Can you put yourself in the shoes of sharing something intimate and scary to share? Your first fear is you don’t want people to tell everybody you know, yeah, that’s a scary thought. I’m going to Yes, trust. Yes,
it is. It is.
I mean, we’re in this world and society. I don’t trust many people. Overall. And I mean that with respect, and I feel like I have to defend that statement. And I’ve just bought I mean, is my deepest, I’ll say darkest for just relatability is secrets. I don’t tell just anybody as any would probably feels the same way. But my point is, is I’m not going to sit there and volunteer like, for instance, you announcing your epiphany and you know, your struggle with not having dealt with fully or nor ever with your father’s passing me. That’s a pretty bold thing to say and to announce, you know,
well, I have A man in my office this morning who told me that he finally informed his his wife that he is an alcoholic. And he had never said it to her. She had suspicions but you know, in good allanon fashion wasn’t keeping track was not her problem was just trying to be supportive without enabling. And finally, he said, You know what, I know that I have a problem. And he told her, and he was telling me about all this. And he said, But I told her not to tell anyone. And I said, What if sharing your truth with someone who is not your spouse, in this case, is a part of the key that unlocks all of the mystery of your sickness? You know, like, Why keep it a secret? What are we afraid of? We’re afraid that someone’s gonna think that we’re just like everyone else. Human being, that’s exactly what we’re afraid of
an actual human.
That’s what I worry about. You know, I don’t want people to think that I’m a typical human being, this is why I struggle with being right. This is why I don’t like Kritis it like it all fits together. All of the things that you and I have talked about, it all fits together, in that I haven’t yet grown comfortable with the contours of my own catastrophe, the shape of my own grief, after 28 years this year, and I’m not even ashamed to say it, it is very difficult to be fringed, and to get to know the ins and outs of the the trajectory of that of that trauma. And it’s obviously not it has not finished its work in me. And I encounter that sometimes, you know, I’ll watch a show. And there’s a father son scene and the father’s dead, but it’s a flashback, and you get all this, you know, all these emotions flowing. And typically, I’m okay with that. And I’m honest, like, I’ll, I’ll joy is kind enough to ask me, Hey, are you okay? Cuz she knows, I won’t say, Hey, I’m not okay. That’s the problem. That’s exactly the problem I’m talking about. She shouldn’t have to ask me, I should be the first one to say, I think I need you right now. Or I think we need to take a break, or I think I need to talk about this or no, I’m good. I’m good. You know, it’s just a good, like, I need to be able to tell that truth, but I don’t. And neither do most others. At least in my experience. So and I would bet I would put a wager on the fact that that might be true for you. 200%, because you’re human 100%. Imagine the things you carry around and being able to go home and talk to your spouse about 100%. No filters, no expectations, no fear of judgment, no shame. You were just able to just tell her your truth. How liberating that would be right. But my guess is you probably don’t do that.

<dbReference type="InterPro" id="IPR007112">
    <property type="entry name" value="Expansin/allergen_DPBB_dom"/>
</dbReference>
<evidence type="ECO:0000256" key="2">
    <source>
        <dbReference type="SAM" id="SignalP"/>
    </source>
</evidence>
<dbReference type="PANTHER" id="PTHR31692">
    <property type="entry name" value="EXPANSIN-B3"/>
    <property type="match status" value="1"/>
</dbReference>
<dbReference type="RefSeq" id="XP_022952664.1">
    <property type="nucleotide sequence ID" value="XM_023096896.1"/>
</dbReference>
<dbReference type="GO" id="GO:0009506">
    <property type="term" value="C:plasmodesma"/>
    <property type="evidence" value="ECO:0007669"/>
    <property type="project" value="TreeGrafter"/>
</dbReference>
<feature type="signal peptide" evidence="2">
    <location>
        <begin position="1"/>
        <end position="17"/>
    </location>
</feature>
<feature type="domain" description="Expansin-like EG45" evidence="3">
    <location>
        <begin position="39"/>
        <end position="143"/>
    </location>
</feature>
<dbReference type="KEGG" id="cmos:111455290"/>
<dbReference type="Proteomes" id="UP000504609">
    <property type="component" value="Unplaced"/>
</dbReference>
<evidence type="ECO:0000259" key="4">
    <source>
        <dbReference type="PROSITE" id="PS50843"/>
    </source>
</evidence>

I don’t. Yeah, I don’t I I tend to keep it. Keep it to myself. And why do we do that? Why do you do that? Exactly the same reason you just said two minutes before is this idea that I don’t want to be like everyone else. I I’m not a human being? Yeah, I’m perfect. I’m perfect and flawless and incapable of hurt. And
and the more we think that way, the heavier that burden becomes because we start shaming ourselves for carrying it in the first place. And we go farther into the woods, away from the light in the sounds of the voices of the people who would take care of us if we would let them write and we ultimately end up in the dark and cold and alone. And other people feel rejected by that. People who have trusted themselves to us who have been honest with us who have been open and vulnerable to us feel rejected when we don’t return the favor. Because it’s okay for you to be broken and I will hold you in it. It is not okay for me to be and for you to hold me in it.
What if we all just admitted that we’re not okay? I’m not okay. I’m not either.